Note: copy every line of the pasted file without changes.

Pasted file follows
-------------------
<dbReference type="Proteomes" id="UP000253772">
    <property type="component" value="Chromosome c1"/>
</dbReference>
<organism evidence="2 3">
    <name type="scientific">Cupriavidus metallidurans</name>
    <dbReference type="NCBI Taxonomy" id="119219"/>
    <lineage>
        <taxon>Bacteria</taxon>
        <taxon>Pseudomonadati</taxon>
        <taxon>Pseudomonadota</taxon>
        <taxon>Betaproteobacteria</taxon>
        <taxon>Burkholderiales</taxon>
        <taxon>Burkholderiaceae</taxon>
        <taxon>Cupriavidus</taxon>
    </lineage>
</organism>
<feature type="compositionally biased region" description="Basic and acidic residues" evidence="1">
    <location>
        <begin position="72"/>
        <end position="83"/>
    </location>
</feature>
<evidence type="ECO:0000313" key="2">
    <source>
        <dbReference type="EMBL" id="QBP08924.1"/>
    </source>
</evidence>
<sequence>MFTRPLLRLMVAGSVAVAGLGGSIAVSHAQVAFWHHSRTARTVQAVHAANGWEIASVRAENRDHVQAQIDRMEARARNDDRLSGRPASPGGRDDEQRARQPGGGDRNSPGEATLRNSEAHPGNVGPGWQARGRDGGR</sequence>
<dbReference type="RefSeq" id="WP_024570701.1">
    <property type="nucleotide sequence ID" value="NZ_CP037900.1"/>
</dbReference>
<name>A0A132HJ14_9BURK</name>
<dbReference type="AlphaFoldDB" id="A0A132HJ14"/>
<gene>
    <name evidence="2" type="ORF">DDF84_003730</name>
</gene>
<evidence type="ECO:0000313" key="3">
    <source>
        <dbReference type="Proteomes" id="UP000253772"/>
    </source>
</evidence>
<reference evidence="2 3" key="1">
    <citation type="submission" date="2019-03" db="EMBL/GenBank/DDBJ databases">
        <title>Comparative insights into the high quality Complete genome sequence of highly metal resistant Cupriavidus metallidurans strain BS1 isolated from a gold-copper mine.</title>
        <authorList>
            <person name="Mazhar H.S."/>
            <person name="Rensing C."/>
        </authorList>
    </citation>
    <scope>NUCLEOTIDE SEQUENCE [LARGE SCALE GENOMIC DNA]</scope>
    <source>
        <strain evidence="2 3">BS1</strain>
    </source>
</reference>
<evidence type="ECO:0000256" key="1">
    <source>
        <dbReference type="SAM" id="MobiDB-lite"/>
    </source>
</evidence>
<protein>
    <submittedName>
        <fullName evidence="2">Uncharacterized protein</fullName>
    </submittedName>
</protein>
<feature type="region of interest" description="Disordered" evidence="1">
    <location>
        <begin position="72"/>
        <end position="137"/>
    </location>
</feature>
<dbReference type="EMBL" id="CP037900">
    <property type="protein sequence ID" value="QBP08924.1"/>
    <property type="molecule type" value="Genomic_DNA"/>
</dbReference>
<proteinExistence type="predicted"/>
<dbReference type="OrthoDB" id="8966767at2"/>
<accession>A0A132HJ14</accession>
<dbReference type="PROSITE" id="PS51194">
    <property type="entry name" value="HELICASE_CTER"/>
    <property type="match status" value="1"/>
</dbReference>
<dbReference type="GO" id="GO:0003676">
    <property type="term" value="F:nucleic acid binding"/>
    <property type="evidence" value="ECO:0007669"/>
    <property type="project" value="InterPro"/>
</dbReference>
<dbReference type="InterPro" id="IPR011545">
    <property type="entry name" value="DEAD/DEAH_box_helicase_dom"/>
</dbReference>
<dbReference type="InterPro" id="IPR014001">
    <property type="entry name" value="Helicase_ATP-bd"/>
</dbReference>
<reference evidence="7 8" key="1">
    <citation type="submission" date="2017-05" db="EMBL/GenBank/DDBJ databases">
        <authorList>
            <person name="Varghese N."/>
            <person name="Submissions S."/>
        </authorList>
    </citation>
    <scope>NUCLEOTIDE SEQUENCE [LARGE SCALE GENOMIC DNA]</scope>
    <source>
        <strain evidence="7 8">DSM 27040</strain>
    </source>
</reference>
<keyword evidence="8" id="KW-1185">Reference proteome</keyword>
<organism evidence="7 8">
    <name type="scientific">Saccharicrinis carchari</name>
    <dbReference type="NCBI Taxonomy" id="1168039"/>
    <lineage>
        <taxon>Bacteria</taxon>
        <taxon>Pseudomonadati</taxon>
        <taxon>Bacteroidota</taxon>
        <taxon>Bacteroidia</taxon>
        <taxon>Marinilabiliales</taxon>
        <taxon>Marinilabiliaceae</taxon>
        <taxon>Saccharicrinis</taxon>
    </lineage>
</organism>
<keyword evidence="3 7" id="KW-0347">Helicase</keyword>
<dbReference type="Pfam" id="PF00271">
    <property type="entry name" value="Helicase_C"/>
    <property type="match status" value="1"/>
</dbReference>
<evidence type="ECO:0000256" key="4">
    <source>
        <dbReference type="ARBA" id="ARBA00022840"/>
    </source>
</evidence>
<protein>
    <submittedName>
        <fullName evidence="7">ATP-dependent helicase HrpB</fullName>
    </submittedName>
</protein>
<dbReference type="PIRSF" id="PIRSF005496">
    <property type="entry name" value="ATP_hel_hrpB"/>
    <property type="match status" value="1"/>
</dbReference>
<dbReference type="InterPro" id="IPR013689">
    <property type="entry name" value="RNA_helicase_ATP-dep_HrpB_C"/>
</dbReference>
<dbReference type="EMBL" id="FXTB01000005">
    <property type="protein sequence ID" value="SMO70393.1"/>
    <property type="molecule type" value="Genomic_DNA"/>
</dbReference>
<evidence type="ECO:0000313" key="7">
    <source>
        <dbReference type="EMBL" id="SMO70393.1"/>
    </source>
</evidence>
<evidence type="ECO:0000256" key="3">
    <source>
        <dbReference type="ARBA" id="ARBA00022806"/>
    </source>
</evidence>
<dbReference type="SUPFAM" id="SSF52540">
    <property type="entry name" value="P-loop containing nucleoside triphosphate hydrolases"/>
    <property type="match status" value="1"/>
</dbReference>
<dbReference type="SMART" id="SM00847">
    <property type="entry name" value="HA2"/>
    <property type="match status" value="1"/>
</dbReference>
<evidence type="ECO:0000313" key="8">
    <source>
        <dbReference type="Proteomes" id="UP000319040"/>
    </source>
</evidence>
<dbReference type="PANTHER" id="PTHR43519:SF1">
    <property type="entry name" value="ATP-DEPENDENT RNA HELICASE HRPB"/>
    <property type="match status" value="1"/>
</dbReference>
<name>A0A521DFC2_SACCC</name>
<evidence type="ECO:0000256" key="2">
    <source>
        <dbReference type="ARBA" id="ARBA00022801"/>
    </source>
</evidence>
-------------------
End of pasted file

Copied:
<dbReference type="Proteomes" id="UP000253772">
    <property type="component" value="Chromosome c1"/>
</dbReference>
<organism evidence="2 3">
    <name type="scientific">Cupriavidus metallidurans</name>
    <dbReference type="NCBI Taxonomy" id="119219"/>
    <lineage>
        <taxon>Bacteria</taxon>
        <taxon>Pseudomonadati</taxon>
        <taxon>Pseudomonadota</taxon>
        <taxon>Betaproteobacteria</taxon>
        <taxon>Burkholderiales</taxon>
        <taxon>Burkholderiaceae</taxon>
        <taxon>Cupriavidus</taxon>
    </lineage>
</organism>
<feature type="compositionally biased region" description="Basic and acidic residues" evidence="1">
    <location>
        <begin position="72"/>
        <end position="83"/>
    </location>
</feature>
<evidence type="ECO:0000313" key="2">
    <source>
        <dbReference type="EMBL" id="QBP08924.1"/>
    </source>
</evidence>
<sequence>MFTRPLLRLMVAGSVAVAGLGGSIAVSHAQVAFWHHSRTARTVQAVHAANGWEIASVRAENRDHVQAQIDRMEARARNDDRLSGRPASPGGRDDEQRARQPGGGDRNSPGEATLRNSEAHPGNVGPGWQARGRDGGR</sequence>
<dbReference type="RefSeq" id="WP_024570701.1">
    <property type="nucleotide sequence ID" value="NZ_CP037900.1"/>
</dbReference>
<name>A0A132HJ14_9BURK</name>
<dbReference type="AlphaFoldDB" id="A0A132HJ14"/>
<gene>
    <name evidence="2" type="ORF">DDF84_003730</name>
</gene>
<evidence type="ECO:0000313" key="3">
    <source>
        <dbReference type="Proteomes" id="UP000253772"/>
    </source>
</evidence>
<reference evidence="2 3" key="1">
    <citation type="submission" date="2019-03" db="EMBL/GenBank/DDBJ databases">
        <title>Comparative insights into the high quality Complete genome sequence of highly metal resistant Cupriavidus metallidurans strain BS1 isolated from a gold-copper mine.</title>
        <authorList>
            <person name="Mazhar H.S."/>
            <person name="Rensing C."/>
        </authorList>
    </citation>
    <scope>NUCLEOTIDE SEQUENCE [LARGE SCALE GENOMIC DNA]</scope>
    <source>
        <strain evidence="2 3">BS1</strain>
    </source>
</reference>
<evidence type="ECO:0000256" key="1">
    <source>
        <dbReference type="SAM" id="MobiDB-lite"/>
    </source>
</evidence>
<protein>
    <submittedName>
        <fullName evidence="2">Uncharacterized protein</fullName>
    </submittedName>
</protein>
<feature type="region of interest" description="Disordered" evidence="1">
    <location>
        <begin position="72"/>
        <end position="137"/>
    </location>
</feature>
<dbReference type="EMBL" id="CP037900">
    <property type="protein sequence ID" value="QBP08924.1"/>
    <property type="molecule type" value="Genomic_DNA"/>
</dbReference>
<proteinExistence type="predicted"/>
<dbReference type="OrthoDB" id="8966767at2"/>
<accession>A0A132HJ14</accession>
<dbReference type="PROSITE" id="PS51194">
    <property type="entry name" value="HELICASE_CTER"/>
    <property type="match status" value="1"/>
</dbReference>
<dbReference type="GO" id="GO:0003676">
    <property type="term" value="F:nucleic acid binding"/>
    <property type="evidence" value="ECO:0007669"/>
    <property type="project" value="InterPro"/>
</dbReference>
<dbReference type="InterPro" id="IPR011545">
    <property type="entry name" value="DEAD/DEAH_box_helicase_dom"/>
</dbReference>
<dbReference type="InterPro" id="IPR014001">
    <property type="entry name" value="Helicase_ATP-bd"/>
</dbReference>
<reference evidence="7 8" key="1">
    <citation type="submission" date="2017-05" db="EMBL/GenBank/DDBJ databases">
        <authorList>
            <person name="Varghese N."/>
            <person name="Submissions S."/>
        </authorList>
    </citation>
    <scope>NUCLEOTIDE SEQUENCE [LARGE SCALE GENOMIC DNA]</scope>
    <source>
        <strain evidence="7 8">DSM 27040</strain>
    </source>
</reference>
<keyword evidence="8" id="KW-1185">Reference proteome</keyword>
<organism evidence="7 8">
    <name type="scientific">Saccharicrinis carchari</name>
    <dbReference type="NCBI Taxonomy" id="1168039"/>
    <lineage>
        <taxon>Bacteria</taxon>
        <taxon>Pseudomonadati</taxon>
        <taxon>Bacteroidota</taxon>
        <taxon>Bacteroidia</taxon>
        <taxon>Marinilabiliales</taxon>
        <taxon>Marinilabiliaceae</taxon>
        <taxon>Saccharicrinis</taxon>
    </lineage>
</organism>
<keyword evidence="3 7" id="KW-0347">Helicase</keyword>
<dbReference type="Pfam" id="PF00271">
    <property type="entry name" value="Helicase_C"/>
    <property type="match status" value="1"/>
</dbReference>
<evidence type="ECO:0000256" key="4">
    <source>
        <dbReference type="ARBA" id="ARBA00022840"/>
    </source>
</evidence>
<protein>
    <submittedName>
        <fullName evidence="7">ATP-dependent helicase HrpB</fullName>
    </submittedName>
</protein>
<dbReference type="PIRSF" id="PIRSF005496">
    <property type="entry name" value="ATP_hel_hrpB"/>
    <property type="match status" value="1"/>
</dbReference>
<dbReference type="InterPro" id="IPR013689">
    <property type="entry name" value="RNA_helicase_ATP-dep_HrpB_C"/>
</dbReference>
<dbReference type="EMBL" id="FXTB01000005">
    <property type="protein sequence ID" value="SMO70393.1"/>
    <property type="molecule type" value="Genomic_DNA"/>
</dbReference>
<evidence type="ECO:0000313" key="7">
    <source>
        <dbReference type="EMBL" id="SMO70393.1"/>
    </source>
</evidence>
<evidence type="ECO:0000256" key="3">
    <source>
        <dbReference type="ARBA" id="ARBA00022806"/>
    </source>
</evidence>
<dbReference type="SUPFAM" id="SSF52540">
    <property type="entry name" value="P-loop containing nucleoside triphosphate hydrolases"/>
    <property type="match status" value="1"/>
</dbReference>
<dbReference type="SMART" id="SM00847">
    <property type="entry name" value="HA2"/>
    <property type="match status" value="1"/>
</dbReference>
<evidence type="ECO:0000313" key="8">
    <source>
        <dbReference type="Proteomes" id="UP000319040"/>
    </source>
</evidence>
<dbReference type="PANTHER" id="PTHR43519:SF1">
    <property type="entry name" value="ATP-DEPENDENT RNA HELICASE HRPB"/>
    <property type="match status" value="1"/>
</dbReference>
<name>A0A521DFC2_SACCC</name>
<evidence type="ECO:0000256" key="2">
    <source>
        <dbReference type="ARBA" id="ARBA00022801"/>
    </source>
</evidence>